When the solder ball is heated in the reflow process in this condition, the solder ball melts without contacting the electrode, and thus the solder ball and the electrode are not actually soldered. To prevent this defect, solder paste is conventionally provided inside the cavity. Solder paste contains solder particles suspended in flux. This conventional method aims to improve the solderability of the solder ball and electrode by providing solder particles in the cavity.

However, the solder particles in the solder paste employed in the conventional solder bump formation method have the same liquidus temperature as the solder ball, and thus, in the reflow process, the solder particles melts at the same time as the solder ball. The problem is that the larger volume of melted solder particles in the cavity is absorbed by the melted solder ball formed of melted solder ball. In other words, a large percentage of the solder particles provided in the cavity with the intention of providing an electrical connection between the solder ball and the electrode coalesced with the solder ball and is merely increasing the volume of the solder ball and failing to produce the intended effect.

Accordingly, the melted solder, which is a melted solder ball, still fails to contact the electrode in the cavity, and subsequently solidifies without contacting the electrode at the bottom of the cavity. In particular, if a solder bump is formed in a cavity having an opening shape through which the solder ball cannot go, defective solder bump formation often occurs even if solder paste is provided in the cavity. The same problem also occurs when mounting spherical solder bumps on the circuit electrodes of a substrate. More specifically, the same problem occurs when a solder bump is soldered onto the electrode at the bottom of a cavity on the substrate which has an opening shape through which the solder bump cannot go.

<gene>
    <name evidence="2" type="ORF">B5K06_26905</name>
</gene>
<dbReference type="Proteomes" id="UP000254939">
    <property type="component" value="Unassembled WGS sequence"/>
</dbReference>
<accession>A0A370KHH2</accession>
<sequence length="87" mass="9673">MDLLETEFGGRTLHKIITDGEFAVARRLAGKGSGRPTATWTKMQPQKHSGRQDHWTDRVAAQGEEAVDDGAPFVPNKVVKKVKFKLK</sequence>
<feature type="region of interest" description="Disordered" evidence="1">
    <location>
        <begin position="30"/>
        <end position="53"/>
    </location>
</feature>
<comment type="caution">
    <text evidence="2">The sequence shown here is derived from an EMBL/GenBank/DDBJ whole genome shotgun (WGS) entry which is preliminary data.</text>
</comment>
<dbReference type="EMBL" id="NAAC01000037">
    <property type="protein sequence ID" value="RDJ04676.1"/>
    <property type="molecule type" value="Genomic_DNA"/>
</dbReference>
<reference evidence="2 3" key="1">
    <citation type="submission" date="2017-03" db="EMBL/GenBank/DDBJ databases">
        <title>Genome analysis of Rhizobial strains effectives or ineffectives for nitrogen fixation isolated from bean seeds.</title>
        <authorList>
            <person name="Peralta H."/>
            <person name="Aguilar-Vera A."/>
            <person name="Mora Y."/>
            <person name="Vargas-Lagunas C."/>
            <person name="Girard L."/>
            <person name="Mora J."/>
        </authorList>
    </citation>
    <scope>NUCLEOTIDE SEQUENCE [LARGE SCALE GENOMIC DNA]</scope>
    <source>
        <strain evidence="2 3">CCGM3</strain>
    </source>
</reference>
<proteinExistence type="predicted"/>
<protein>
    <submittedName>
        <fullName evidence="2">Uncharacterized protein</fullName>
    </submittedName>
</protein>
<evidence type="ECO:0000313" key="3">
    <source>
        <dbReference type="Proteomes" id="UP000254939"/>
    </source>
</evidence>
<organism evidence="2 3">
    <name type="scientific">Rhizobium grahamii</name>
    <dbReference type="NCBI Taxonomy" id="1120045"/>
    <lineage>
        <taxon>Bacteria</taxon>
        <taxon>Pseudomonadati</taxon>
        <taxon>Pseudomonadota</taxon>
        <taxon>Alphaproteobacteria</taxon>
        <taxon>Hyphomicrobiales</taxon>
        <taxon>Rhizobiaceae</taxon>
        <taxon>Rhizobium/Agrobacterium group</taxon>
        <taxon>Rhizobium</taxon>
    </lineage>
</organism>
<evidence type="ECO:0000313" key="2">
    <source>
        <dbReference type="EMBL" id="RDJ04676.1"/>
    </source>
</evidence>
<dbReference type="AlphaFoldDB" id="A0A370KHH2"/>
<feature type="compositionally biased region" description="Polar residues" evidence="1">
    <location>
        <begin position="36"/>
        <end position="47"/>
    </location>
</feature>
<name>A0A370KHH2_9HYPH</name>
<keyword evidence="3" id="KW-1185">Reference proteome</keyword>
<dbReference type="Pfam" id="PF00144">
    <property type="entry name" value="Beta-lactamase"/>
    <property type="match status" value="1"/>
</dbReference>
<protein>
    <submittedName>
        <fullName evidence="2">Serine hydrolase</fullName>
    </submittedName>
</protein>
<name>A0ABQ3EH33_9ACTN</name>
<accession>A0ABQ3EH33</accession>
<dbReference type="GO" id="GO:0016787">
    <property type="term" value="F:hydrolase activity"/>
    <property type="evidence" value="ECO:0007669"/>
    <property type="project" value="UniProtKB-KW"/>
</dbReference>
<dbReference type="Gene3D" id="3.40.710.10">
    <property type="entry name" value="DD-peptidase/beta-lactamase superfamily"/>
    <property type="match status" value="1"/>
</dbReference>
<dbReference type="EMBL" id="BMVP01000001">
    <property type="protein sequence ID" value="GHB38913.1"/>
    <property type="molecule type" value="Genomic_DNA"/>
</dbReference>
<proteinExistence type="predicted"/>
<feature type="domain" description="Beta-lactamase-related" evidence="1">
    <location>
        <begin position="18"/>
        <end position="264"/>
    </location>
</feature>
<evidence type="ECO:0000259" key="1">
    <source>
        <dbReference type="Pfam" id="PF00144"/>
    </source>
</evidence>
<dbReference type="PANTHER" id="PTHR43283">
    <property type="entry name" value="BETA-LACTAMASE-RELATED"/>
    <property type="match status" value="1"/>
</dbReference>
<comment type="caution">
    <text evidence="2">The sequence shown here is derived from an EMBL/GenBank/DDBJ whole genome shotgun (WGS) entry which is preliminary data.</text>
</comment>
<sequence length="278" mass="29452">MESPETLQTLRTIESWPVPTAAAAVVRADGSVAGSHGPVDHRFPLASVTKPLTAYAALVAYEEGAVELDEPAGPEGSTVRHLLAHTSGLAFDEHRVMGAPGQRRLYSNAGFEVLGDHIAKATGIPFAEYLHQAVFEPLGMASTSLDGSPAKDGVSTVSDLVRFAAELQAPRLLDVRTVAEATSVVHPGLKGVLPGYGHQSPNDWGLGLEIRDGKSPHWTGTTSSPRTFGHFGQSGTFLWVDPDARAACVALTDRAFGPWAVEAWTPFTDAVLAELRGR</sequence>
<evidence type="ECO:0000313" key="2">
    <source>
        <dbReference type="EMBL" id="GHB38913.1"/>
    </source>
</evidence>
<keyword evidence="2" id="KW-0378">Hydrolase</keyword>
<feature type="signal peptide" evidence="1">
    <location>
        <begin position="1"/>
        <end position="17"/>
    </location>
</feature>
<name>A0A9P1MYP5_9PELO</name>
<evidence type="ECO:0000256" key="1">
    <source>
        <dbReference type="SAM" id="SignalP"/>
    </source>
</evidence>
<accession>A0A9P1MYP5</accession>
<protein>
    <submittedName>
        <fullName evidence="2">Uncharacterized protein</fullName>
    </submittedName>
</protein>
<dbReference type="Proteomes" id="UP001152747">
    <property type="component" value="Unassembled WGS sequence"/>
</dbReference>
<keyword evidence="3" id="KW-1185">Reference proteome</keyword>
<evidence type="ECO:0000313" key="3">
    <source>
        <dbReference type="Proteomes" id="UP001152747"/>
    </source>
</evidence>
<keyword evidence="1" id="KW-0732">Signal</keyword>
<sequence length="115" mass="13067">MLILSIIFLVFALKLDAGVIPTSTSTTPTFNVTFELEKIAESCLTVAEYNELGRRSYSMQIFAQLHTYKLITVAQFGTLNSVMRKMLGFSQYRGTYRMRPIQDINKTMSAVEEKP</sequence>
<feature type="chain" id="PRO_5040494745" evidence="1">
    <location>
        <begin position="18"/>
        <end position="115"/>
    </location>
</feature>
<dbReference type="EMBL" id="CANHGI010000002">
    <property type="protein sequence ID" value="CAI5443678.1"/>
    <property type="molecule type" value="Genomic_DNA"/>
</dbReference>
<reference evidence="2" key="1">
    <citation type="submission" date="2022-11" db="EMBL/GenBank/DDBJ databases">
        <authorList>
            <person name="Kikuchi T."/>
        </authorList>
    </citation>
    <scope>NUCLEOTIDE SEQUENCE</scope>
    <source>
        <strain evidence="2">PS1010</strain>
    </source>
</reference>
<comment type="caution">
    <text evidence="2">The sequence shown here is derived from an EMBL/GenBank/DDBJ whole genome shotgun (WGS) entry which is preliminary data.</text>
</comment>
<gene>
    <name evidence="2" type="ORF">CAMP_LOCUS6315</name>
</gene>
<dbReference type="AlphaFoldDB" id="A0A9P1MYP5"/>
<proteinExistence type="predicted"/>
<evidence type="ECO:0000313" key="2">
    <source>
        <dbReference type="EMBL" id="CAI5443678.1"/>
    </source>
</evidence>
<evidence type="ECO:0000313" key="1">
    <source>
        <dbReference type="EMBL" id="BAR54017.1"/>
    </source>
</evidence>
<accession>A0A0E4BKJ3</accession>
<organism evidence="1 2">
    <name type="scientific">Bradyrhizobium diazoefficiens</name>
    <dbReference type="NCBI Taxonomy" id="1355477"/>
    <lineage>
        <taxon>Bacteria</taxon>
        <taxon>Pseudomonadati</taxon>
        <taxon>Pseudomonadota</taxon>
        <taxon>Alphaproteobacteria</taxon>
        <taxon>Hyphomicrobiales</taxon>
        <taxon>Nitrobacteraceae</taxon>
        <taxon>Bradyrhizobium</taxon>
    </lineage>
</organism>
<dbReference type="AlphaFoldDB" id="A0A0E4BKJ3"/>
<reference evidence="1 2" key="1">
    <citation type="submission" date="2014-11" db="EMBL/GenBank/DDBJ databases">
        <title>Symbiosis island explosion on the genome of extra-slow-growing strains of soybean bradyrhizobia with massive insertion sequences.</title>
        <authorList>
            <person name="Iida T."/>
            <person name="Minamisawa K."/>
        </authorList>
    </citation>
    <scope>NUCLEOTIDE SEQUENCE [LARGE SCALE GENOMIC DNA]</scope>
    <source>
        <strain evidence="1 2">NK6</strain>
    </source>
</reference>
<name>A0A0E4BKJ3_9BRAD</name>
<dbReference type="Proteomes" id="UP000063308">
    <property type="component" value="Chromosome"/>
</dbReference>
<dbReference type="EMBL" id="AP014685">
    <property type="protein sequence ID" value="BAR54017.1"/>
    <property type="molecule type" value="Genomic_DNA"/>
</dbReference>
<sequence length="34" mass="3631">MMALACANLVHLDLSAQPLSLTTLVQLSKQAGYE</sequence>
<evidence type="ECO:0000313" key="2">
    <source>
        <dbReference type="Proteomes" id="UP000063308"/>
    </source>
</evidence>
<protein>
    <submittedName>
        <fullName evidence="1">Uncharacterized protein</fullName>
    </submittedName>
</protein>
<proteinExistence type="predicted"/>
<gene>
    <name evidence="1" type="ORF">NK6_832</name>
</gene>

The present invention provides a solder bump formation method and solder bump mounting method which prevent defective soldering.

SUMMARY OF THE INVENTION

A solder bump formation method of the present invention forms a solder bump on a cavity provided on a workpiece by soldering a solder ball onto an electrode at the bottom of the cavity. The present invention includes the steps of providing metal paste, containing metal having a higher liquidus temperature than that of solder used for the solder ball, between the solder ball and the electrode at the bottom of the cavity; placing the solder ball on the cavity; and soldering the solder ball onto the electrode by heating the workpiece to the temperature higher than the liquidus temperature of the solder ball.

The solder bump formation method of the present invention forms the solder bump on the cavity provided on the workpiece by soldering the solder ball onto an electrode at the bottom of the cavity. The present invention also includes the steps of providing metal paste, containing metal having a higher liquidus temperature than that of solder used for the solder ball, inside the cavity having an opening shape through which the solder ball cannot go; placing the solder ball on the cavity; and soldering the solder ball onto the electrode by heating the workpiece to the temperature higher than the liquidus temperature of the solder ball.